40 WAYS IN 40 DAYS LENT 2015
#14 Learn from the Land
… ‘The kingdom of God is as if someone would scatter seed on the ground, and would sleep and rise night and day, and the seed would sprout and grow, he does not know how. The earth produces of itself, first the stalk, then the head, then the full grain in the head. But when the grain is ripe, at once he goes in with his sickle, because the harvest has come’…
With autumn upon us and my tomato crop coming to an end I must say that its been a pretty good harvest this year. I have never really had a vegie patch before but this year we decided to take a punt and throw a couple of seedlings here and there to see what would spring up. To our delight the tomatoes went crazy. From four little seedlings sprung hug bushes and given us about 5 or 6 dozen tomatoes, shame thought I can’t stand the taste!
But the coriander in our garden didn’t do so well, it grew a little and then the hot summer sun, burnt it up, reducing it to not much more than a brown twig sticking out of the soil. Mark today encourages us to look at the land as an opportunity to learn and experience the kingdom of God. There is a lot of talk about seed and soil, the sower and Satan, but subtly the light is mentioned.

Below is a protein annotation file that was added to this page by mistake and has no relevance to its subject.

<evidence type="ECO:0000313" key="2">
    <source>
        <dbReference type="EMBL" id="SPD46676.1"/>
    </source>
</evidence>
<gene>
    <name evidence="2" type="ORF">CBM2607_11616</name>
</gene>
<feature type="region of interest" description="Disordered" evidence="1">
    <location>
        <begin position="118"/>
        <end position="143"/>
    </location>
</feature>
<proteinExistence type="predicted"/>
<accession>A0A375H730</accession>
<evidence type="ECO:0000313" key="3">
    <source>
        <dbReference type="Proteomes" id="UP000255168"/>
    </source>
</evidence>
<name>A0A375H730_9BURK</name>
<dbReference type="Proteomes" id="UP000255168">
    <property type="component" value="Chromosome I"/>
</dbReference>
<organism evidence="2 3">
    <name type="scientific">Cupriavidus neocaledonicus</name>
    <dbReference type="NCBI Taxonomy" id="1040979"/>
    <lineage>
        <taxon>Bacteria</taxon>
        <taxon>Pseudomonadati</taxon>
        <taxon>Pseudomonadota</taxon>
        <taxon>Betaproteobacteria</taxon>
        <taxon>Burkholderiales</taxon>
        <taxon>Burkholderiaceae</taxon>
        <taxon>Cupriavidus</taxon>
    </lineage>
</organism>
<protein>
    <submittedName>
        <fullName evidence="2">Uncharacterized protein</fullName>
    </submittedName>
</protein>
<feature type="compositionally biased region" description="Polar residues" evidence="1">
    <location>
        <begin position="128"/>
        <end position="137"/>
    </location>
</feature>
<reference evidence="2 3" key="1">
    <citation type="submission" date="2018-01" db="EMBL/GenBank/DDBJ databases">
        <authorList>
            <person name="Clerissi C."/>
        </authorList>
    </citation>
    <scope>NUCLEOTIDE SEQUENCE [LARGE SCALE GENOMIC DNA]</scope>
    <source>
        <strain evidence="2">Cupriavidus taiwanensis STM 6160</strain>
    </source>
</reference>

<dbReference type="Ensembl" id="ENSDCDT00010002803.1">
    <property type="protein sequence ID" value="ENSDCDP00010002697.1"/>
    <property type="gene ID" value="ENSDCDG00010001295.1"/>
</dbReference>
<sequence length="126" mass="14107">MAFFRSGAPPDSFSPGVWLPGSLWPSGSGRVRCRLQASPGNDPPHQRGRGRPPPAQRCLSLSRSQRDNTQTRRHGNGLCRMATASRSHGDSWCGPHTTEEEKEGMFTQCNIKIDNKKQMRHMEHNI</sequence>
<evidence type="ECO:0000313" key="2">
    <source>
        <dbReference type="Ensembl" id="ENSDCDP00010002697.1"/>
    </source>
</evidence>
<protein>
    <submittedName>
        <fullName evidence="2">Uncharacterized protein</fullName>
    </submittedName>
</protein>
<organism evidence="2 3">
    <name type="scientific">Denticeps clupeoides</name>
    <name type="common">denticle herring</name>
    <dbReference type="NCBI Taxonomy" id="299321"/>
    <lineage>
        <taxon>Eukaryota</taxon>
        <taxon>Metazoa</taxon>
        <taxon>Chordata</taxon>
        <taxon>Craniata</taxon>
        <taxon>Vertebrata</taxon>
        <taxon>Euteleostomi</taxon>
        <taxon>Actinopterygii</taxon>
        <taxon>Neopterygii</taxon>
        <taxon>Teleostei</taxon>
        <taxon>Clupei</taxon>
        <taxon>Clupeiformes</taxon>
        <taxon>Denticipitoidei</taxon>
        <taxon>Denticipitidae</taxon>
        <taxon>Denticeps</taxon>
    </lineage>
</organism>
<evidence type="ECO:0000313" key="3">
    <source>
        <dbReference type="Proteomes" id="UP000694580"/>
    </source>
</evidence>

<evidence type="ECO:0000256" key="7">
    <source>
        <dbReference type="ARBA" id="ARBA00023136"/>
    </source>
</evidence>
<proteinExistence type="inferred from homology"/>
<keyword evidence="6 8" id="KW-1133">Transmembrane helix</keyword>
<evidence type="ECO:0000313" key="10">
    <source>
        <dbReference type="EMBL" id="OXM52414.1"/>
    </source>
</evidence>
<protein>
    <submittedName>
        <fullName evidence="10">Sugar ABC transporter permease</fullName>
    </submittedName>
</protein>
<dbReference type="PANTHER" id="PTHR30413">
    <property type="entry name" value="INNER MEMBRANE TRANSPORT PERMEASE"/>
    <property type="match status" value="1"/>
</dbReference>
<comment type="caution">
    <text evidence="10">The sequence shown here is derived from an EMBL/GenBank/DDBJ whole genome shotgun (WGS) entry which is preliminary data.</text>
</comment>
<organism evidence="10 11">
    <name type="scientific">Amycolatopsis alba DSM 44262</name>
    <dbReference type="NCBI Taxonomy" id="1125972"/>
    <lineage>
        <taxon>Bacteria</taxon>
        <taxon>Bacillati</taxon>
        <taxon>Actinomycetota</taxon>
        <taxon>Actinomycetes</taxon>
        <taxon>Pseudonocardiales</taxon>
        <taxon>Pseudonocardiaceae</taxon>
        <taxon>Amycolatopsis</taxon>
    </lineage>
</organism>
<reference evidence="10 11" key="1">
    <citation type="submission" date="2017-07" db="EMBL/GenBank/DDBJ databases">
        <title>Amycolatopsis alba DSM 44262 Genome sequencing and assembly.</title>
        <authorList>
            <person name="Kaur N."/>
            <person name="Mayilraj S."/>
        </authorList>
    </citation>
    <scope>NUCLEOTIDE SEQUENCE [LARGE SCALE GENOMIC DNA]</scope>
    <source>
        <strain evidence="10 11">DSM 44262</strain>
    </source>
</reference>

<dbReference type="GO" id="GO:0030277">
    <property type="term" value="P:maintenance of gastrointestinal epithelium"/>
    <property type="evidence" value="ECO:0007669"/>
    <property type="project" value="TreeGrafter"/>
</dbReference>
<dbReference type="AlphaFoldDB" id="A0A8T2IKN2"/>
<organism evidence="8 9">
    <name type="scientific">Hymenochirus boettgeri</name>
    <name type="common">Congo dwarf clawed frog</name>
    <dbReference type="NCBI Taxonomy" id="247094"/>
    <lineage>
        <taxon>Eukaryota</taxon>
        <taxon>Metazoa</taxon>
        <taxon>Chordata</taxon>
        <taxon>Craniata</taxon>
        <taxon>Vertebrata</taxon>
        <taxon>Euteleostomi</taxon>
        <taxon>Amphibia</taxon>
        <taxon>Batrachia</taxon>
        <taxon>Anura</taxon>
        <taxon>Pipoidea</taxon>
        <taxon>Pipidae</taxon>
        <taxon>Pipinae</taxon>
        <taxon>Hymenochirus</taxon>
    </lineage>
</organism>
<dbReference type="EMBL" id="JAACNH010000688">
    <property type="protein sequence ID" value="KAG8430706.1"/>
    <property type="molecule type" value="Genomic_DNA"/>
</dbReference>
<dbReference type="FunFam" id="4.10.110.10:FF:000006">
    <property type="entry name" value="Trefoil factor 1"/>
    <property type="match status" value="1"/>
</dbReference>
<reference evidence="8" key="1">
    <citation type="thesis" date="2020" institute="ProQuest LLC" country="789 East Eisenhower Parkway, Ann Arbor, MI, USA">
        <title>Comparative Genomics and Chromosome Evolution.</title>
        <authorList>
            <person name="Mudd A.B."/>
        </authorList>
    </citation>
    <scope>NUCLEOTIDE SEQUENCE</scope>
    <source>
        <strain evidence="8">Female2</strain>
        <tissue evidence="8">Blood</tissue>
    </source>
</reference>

Along our back fence we get the hot afternoon sun, perhaps I shouldn’t have planted my coriander there, but the other plant, chilli, seemed to love it, the right balance of sun. In all these metaphors and teaching of the seed I wonder about the place of the light. It’s the first thing I look at when I go to Bunning’s and read the plant label, how much sun can it handle? I wonder how much sun can we handle? Is it possible that God’s light can be too much?
Our sacred land has much to teach us if we are truly going to understand and experience the kingdom of God. For Mark’s farming community the spontaneity of the land is likened t the spirit of God, unexplainable but joyous mystery, apparently springing up in the darkness of night to be enjoyed in the light.
Perhaps for me this is the point when I ask about the light being to much. There is a reason why the sun goes down at the end of the day, to encourage the land to rest and replenish. This a helpful metaphor for our spiritual lives as we need to rejuvenate so that overnight a new energy can grow.
For the mustard seed to grow is to offer it both light and darkness, a balance of both. Paul Toms recently preached at Moreland about having a weedy faith and this is where Mark takes me today. Recognising that the mustard bush is a weed that grows amongst the grain, a pest and hard to get rid of. I hope to be a person of weedy faith, growing in darkness towards the light, forever growing back and like my tomatoes being abundant for all to enjoy!
– Luke Bowen, Moreland Baptist